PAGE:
U.S. Military Activities and Civil Rights: Part 1: Integration of the University of Mississippi and the Use of Military Force, 1961-1963

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In the fall of 1962 the college town of Oxford, Mississippi, erupted in violence. At the center of the controversy stood James Meredith, an African American who was attempting to register at the all-white University of Mississippi, known as "Ole Miss." Meredith had the support of the federal government, which insisted that Mississippi honor the rights of all its citizens, regardless of race. Mississippi’s refusal led to a showdown between state and federal authorities and the storming of the campus by a segregationist mob. Two people died and dozens were injured. In the end, Ole Miss, the state of Mississippi, and the nation were forever changed.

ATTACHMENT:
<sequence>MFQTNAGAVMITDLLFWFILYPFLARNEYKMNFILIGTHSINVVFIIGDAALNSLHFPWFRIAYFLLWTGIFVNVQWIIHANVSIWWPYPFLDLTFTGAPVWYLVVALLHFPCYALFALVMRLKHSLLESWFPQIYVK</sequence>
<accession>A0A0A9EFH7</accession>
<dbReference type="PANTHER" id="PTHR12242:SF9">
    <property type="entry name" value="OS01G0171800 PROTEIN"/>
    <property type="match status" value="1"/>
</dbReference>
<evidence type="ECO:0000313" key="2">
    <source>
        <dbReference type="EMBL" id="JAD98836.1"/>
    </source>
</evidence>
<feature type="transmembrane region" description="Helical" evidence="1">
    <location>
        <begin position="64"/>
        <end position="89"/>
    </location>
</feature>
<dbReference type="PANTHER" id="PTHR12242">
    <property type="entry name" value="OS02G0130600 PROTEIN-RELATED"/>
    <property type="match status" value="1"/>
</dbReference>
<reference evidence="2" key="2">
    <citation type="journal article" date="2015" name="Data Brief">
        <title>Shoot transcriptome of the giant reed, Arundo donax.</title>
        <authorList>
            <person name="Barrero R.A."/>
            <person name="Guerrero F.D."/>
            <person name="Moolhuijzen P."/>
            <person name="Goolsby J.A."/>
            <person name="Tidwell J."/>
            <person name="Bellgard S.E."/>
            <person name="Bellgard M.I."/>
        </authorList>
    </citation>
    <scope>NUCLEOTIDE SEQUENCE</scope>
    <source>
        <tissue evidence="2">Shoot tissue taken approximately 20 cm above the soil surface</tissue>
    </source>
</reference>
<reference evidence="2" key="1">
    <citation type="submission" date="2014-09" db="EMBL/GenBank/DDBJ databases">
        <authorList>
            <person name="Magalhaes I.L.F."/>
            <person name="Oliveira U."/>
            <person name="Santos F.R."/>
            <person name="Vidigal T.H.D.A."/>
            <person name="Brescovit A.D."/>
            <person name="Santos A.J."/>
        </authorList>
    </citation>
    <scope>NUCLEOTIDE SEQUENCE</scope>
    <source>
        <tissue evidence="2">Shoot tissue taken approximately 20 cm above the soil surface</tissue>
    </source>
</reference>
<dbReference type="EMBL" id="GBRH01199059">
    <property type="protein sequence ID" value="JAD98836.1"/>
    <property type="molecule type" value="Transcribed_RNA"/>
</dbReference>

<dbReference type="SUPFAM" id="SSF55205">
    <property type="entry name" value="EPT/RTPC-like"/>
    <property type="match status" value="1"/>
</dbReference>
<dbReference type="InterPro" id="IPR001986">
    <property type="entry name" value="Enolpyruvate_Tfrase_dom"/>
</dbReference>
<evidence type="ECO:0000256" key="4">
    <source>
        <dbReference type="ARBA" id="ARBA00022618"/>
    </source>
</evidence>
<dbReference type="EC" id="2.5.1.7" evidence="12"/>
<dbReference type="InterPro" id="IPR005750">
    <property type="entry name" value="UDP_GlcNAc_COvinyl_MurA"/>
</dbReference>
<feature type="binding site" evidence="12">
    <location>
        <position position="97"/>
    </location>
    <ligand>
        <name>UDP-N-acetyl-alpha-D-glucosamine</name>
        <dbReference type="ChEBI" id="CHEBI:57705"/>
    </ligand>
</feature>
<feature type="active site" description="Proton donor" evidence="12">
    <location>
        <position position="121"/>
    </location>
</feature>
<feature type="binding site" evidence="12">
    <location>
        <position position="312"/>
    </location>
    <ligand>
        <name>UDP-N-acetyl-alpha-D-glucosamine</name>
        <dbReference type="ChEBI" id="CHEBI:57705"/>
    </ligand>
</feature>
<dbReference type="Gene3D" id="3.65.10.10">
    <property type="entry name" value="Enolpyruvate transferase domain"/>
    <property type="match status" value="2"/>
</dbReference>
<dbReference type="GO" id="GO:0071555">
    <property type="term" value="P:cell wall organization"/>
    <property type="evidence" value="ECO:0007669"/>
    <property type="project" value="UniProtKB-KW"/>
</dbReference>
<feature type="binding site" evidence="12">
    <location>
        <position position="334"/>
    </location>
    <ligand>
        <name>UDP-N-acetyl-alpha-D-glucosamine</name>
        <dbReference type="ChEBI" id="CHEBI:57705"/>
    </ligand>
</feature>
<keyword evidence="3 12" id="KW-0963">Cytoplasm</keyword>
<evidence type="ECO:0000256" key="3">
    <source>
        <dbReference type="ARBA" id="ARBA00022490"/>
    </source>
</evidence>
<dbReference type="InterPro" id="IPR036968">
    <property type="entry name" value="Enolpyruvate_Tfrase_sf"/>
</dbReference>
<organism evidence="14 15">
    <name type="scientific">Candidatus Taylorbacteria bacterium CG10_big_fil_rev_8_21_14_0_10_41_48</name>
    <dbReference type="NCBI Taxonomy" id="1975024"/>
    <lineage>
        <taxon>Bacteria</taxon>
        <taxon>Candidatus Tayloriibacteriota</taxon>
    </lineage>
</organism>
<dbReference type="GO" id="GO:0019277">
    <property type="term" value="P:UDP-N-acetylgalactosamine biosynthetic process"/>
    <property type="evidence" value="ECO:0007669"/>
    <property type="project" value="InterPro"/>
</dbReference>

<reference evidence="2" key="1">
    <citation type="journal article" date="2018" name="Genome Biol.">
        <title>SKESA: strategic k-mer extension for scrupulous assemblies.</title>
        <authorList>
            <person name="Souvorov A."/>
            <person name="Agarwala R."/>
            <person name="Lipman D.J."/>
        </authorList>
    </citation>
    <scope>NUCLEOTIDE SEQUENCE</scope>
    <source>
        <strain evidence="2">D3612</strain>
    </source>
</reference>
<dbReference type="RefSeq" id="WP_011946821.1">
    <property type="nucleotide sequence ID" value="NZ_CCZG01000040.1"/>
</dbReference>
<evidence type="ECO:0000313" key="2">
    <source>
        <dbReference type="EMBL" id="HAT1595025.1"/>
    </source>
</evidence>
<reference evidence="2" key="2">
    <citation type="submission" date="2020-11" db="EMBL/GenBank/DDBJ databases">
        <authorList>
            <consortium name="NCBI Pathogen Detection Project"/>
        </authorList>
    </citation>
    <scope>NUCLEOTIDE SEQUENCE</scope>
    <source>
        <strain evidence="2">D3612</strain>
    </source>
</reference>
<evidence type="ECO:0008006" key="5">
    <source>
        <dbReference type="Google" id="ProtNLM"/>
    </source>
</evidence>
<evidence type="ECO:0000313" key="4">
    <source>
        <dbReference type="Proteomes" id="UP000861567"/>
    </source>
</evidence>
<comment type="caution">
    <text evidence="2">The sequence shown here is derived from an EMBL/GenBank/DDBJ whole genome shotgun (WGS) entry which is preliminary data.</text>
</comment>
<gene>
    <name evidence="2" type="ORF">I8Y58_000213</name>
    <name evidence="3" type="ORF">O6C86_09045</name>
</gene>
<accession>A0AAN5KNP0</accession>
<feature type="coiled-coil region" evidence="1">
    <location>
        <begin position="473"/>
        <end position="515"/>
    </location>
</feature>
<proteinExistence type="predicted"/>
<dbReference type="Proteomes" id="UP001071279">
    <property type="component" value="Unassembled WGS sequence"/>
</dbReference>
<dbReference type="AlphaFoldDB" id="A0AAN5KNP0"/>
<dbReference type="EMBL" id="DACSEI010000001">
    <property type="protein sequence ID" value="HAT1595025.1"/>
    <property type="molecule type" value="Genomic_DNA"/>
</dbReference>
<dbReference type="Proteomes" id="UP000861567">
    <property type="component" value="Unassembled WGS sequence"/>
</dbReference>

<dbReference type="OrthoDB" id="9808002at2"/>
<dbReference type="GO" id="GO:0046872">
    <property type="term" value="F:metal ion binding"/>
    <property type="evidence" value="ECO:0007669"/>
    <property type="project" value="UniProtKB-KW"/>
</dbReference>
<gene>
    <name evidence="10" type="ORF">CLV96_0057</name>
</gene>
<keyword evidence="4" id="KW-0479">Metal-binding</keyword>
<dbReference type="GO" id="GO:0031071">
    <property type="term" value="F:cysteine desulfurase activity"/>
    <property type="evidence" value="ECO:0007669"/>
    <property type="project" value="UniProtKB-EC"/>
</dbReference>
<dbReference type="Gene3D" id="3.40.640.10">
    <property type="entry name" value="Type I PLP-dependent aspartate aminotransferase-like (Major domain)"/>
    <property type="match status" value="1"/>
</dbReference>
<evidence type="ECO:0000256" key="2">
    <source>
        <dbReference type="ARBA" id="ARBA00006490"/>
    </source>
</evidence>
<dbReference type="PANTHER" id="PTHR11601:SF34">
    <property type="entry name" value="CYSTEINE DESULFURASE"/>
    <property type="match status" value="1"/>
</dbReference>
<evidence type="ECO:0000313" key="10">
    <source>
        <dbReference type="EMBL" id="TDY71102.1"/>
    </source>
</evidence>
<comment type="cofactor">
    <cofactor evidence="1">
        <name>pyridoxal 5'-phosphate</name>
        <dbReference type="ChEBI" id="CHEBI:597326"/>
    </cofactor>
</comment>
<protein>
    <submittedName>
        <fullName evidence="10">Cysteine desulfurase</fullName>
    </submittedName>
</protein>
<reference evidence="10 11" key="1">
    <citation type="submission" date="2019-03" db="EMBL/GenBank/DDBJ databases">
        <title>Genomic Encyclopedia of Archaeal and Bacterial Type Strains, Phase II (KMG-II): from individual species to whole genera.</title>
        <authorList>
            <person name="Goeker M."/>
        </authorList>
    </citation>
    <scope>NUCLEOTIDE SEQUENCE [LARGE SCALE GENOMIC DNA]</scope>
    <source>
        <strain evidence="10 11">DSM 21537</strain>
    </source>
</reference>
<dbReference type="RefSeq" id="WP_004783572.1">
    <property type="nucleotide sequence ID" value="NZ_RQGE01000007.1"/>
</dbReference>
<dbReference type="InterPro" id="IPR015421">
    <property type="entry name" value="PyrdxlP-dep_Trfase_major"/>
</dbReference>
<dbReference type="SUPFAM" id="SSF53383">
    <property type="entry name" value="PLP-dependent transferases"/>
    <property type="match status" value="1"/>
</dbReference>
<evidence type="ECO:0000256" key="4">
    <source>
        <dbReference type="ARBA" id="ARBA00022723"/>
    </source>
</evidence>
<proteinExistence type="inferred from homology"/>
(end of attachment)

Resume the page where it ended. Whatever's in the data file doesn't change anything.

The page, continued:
This microfilm publication comprises the Records of the Office of the Deputy Chief of Staff for Military Operations (ODCSOPS) relating to the military efforts to enforce the integration of the University of Mississippi. These records highlight the use of Federal marshals, U.S. Troops, and the federalized National Guard in Oxford, MS, 1962-1963, on the occasion of James Meredith’s enrollment at the University of Mississippi. The records cover events such as the riots of September 30 and Governor Barnett’s efforts to obstruct Federal marshals, as well as daily events on campus and Meredith’s progress under integration. The files detail the extensive Federal involvement, including preparations for the military operation, Executive Orders , after action reports on the costs and lessons of Federal involvement, congressional correspondence on the military’s involvement, and effects on the media, public, and in particular, students and staff at Ole Miss. These records demonstrate that the Federal government was highly sensitive to public opinion, researching the legality of Federal intervention and monitoring press reports, letter to congressmen, and the international impact of the campaign.

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